Imagine setting the national research agenda for the next decade.
Every 10 years, scientists from across the nation – all top researchers in their respective fields – do exactly that. They come together to help the National Academies of Sciences, Engineering and Medicine set their upcoming science priorities. These priorities influence everything from where to invest money for research projects and large-scale programs that might lead to the creation of new disciplines, to generating new research opportunities for future undergraduate and graduate students.
For the last 18 months, Boise State’s Alejandro Flores, an associate professor of geosciences, served on a committee for the National Science Foundation’s Division of Earth Science (EAR), setting the division’s priorities for the next decade. EAR is the primary federal group for funding and providing essential infrastructure capabilities to the earth science community. The committee’s final report was released May 20.
“The report is really to help NSF find those things that the earth sciences community is really excited about that they should be investing in now, as well as finding potentially ‘game changing’ scientific opportunities that they should help catalyze,” Flores explained. “Additionally… how can we make the earth sciences a more equitable and inclusive enterprise? In addition to challenges like climate change, we as earth scientists need to do a better job of making our discipline more accessible and inclusive to minoritized populations.”
Some of the report’s key priorities include:
- Answering pressing questions that focus on understanding Earth as an active, dynamic and intertwined system. These questions range from investigating when, why and how plate tectonics developed to overarching questions about how the Earth impacts society.
- Understanding how Earth’s terrestrial skin – its critical zone – influences the climate (Boise State is well poised as a partner in NSF’s Reynolds Creek Critical Zone Observatory to better understand soil carbon in a changing climate.)
- Funding a national consortium for geochronology, focus on supporting collaborative research. (Boise State already may be ahead of the curve on collaborative geochronology research.)
- Enhancing its existing efforts to provide leadership, investment and centralized guidance to improve diversity, equity and inclusion within the earth science community.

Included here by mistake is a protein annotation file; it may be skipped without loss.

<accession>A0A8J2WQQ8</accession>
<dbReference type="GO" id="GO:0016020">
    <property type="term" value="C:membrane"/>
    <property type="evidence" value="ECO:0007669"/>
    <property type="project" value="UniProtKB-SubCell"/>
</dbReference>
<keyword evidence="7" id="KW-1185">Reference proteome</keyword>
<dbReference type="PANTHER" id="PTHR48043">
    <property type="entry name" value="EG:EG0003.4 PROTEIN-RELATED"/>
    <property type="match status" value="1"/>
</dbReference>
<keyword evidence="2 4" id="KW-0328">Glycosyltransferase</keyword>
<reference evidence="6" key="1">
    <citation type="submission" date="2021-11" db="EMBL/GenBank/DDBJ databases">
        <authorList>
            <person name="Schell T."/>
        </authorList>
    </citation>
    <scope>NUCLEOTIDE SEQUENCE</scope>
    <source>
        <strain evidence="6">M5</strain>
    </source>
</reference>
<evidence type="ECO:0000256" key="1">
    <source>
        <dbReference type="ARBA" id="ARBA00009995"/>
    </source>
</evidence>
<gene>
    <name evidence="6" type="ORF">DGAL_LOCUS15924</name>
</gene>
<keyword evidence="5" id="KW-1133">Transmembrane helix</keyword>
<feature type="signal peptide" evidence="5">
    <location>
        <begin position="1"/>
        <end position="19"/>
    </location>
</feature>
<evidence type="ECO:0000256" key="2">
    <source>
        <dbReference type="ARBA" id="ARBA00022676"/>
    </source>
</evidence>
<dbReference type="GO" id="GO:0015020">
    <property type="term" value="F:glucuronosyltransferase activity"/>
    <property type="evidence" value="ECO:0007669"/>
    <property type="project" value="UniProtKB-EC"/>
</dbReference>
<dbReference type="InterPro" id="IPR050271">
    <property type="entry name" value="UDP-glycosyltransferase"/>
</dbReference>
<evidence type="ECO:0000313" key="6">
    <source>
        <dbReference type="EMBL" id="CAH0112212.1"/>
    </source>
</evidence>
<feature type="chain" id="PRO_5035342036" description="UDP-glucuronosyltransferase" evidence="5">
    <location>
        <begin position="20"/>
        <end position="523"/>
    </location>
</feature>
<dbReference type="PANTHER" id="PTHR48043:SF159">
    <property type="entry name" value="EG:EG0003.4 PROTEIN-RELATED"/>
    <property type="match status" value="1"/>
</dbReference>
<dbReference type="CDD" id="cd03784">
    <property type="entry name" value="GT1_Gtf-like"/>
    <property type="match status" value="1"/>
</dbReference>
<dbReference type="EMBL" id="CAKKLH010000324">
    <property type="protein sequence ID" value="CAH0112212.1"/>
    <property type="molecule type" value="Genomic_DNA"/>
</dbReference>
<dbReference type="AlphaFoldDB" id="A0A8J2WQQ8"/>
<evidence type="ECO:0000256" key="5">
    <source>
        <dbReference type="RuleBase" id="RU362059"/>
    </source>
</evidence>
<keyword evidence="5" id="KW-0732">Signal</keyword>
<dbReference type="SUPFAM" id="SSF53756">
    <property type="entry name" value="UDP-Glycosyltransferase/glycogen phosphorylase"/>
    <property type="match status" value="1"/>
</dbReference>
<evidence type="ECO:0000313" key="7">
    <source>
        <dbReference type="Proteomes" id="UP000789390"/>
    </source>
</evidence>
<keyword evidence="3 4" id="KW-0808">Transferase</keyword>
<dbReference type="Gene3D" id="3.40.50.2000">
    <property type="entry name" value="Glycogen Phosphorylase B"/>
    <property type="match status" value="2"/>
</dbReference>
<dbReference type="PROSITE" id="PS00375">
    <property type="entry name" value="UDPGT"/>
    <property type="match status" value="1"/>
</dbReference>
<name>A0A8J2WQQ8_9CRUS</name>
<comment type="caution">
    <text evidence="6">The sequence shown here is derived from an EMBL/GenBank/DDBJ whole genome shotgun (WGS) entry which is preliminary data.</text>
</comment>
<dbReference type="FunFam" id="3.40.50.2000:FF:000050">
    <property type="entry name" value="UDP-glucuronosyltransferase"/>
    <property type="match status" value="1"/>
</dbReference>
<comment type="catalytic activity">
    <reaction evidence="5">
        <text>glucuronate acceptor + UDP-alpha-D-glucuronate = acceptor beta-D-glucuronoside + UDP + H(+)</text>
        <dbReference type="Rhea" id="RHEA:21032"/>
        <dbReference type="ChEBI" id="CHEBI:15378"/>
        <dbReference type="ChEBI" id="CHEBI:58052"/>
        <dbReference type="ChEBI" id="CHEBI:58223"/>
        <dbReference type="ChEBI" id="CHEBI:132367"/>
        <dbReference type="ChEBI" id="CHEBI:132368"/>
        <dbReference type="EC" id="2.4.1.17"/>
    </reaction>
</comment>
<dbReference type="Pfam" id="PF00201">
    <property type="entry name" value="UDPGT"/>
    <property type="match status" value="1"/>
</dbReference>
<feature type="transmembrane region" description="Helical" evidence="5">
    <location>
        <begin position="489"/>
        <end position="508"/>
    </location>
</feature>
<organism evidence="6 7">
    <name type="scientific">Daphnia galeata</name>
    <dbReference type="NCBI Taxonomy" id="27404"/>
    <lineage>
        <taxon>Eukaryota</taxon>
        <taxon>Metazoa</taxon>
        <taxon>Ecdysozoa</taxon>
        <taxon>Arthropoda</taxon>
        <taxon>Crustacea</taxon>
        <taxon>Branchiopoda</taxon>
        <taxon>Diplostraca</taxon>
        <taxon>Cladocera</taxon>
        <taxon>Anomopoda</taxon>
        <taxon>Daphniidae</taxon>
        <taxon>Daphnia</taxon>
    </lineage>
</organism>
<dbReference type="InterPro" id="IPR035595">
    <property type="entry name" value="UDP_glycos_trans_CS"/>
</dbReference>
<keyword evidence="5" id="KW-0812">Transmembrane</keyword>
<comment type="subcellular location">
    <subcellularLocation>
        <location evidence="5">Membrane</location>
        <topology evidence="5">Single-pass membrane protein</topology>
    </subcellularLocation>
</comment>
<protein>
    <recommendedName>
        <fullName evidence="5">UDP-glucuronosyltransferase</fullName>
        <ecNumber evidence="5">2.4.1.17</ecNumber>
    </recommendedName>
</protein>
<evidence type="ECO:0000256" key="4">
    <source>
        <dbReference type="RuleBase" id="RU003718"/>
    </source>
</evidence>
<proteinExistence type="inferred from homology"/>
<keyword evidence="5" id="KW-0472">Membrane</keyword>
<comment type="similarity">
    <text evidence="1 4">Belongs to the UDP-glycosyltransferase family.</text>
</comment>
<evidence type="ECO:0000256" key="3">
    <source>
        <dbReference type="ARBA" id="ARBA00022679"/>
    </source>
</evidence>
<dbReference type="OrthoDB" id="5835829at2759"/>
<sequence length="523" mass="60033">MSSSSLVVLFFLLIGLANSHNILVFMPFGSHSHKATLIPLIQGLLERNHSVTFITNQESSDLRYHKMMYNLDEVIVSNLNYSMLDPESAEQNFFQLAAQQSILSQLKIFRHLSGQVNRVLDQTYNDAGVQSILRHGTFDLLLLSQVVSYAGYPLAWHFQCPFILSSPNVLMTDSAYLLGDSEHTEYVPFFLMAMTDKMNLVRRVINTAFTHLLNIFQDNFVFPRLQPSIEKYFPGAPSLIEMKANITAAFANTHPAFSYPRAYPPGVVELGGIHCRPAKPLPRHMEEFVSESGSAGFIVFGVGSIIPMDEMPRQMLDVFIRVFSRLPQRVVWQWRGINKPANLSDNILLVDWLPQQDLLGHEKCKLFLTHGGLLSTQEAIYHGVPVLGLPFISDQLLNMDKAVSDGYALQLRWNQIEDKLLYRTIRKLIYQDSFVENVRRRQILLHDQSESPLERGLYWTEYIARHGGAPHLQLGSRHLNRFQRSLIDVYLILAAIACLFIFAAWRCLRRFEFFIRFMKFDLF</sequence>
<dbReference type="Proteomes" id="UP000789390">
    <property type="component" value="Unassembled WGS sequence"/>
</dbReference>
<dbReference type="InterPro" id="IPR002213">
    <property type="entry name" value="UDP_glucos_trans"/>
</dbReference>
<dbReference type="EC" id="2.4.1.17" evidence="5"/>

The committee set these priorities by first scouring existing literature to find the pressing issues various research communities are working on. From there, members of the committee, would find commonalities between the research and present them to the rest of the committee – which met in person every few months – for discussion.
“As a hydrologist and critical zone scientist, I played an important role in prompting members of those communities to respond to input solicited by the community,” Flores said. “I really wanted to represent the perspectives of my scientific communities, specifically the water science community and the closely related community that studies Earth’s critical zone – the reactive skin of Earth’s surface that extends from the top of the canopy to the groundwater beneath the surface.
“There is so much interesting science being done in these communities, the fields are changing very quickly, and we’re trying to understand how climate change may affect our ability to have clean water and to grow food to feed the planet. I really felt like this was an important time to be doing this service for that science.”
Read the full report online or download a free pdf of the committee’s findings here.
The National Academies of Sciences, Engineering and Medicine are private, nonprofit institutions that provide independent, objective analysis and advice to the nation, to solve complex problems and inform public policy decisions related to science, technology and medicine. They operate under an 1863 congressional charter to the National Academy of Sciences, signed by President Lincoln.